Medical technology: Women's skin sags earlier

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Medical technology: Women's skin sags earlier
Medical technology: Women's skin sags earlier

Women's skin sags earlier

Women's skin ages faster than men's. This was the result of studies by scientists led by Martin Kaatz from the University of Jena using a new, non-invasive method.

Kaatz's team used two-photon tomography to determine the proportion of the two fibrous proteins collagen and elastin in the skin of the forearms of 18 patients of all ages. The ratio of collagen to elastin allows conclusions to be drawn about the biological age of the skin, with which the amount of collagen decreases and the proportion of elastin increases. Judging by the results of the seven female test subjects, their collagen percentage decreases faster with age than the males.

In the procedure, scientists used the fact that laser light in the near infrared range is harmless to the skin and penetrates deep into the tissue. Two different mechanisms are used to determine the collagen and elastin content: if two photons of the relatively low-energy infrared light hit an elastin molecule at the same time, the elastin molecule can absorb the photons. The energy thus absorbed is sufficient to excite the elastin to emit higher-energy green fluorescent light.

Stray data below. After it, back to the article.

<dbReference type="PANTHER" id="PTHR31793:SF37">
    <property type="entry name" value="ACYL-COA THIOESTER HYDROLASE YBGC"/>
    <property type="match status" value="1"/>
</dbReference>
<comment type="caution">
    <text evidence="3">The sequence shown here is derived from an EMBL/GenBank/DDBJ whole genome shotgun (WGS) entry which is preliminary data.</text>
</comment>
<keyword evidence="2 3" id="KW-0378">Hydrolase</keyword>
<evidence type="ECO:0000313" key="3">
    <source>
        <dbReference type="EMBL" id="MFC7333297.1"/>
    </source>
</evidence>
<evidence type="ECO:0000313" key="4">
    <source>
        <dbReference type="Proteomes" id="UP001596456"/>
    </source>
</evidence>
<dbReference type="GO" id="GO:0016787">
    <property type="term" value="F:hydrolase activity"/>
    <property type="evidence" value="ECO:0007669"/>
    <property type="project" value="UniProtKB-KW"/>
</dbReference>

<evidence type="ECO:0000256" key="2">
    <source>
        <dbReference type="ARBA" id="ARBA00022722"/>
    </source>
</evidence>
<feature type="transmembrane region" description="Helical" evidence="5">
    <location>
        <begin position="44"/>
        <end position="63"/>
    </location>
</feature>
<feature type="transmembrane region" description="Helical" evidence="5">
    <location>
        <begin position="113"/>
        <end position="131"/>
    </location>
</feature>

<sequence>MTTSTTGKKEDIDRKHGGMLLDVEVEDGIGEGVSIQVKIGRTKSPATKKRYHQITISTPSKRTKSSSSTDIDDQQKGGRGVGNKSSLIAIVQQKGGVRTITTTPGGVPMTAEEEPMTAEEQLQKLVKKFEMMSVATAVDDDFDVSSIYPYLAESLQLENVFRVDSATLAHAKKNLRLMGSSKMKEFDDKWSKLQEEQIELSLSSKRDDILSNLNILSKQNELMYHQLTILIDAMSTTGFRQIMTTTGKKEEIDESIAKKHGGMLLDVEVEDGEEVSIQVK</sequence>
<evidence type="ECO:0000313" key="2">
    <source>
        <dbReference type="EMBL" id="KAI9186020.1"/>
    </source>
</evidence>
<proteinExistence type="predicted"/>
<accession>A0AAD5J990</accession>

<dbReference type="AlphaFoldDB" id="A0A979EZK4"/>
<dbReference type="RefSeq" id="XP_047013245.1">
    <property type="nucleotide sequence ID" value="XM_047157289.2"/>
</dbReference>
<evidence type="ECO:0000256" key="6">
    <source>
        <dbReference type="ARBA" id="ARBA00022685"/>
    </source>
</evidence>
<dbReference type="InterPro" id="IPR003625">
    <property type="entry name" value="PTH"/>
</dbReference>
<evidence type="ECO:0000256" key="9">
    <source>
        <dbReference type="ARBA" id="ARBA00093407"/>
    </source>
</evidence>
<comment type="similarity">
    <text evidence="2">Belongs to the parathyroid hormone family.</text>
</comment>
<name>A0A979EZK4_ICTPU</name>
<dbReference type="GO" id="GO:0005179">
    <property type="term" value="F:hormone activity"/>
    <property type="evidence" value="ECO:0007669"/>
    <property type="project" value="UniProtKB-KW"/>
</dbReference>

Collagen molecules have different optical properties, and when struck by two photons of infrared light, they can combine, creating a double-energy photon - in this case, visible blue light. Kaatz and his colleagues can thus measure green and blue light components and obtain images of the fiber protein networks with a diameter of a fifth of a millimeter without having to take skin samples.

Skin cells secrete collagen and elastin into the intercellular spaces to keep skin firm and supple. The less collagen the skin has, the more wrinkled and shapeless it appears.

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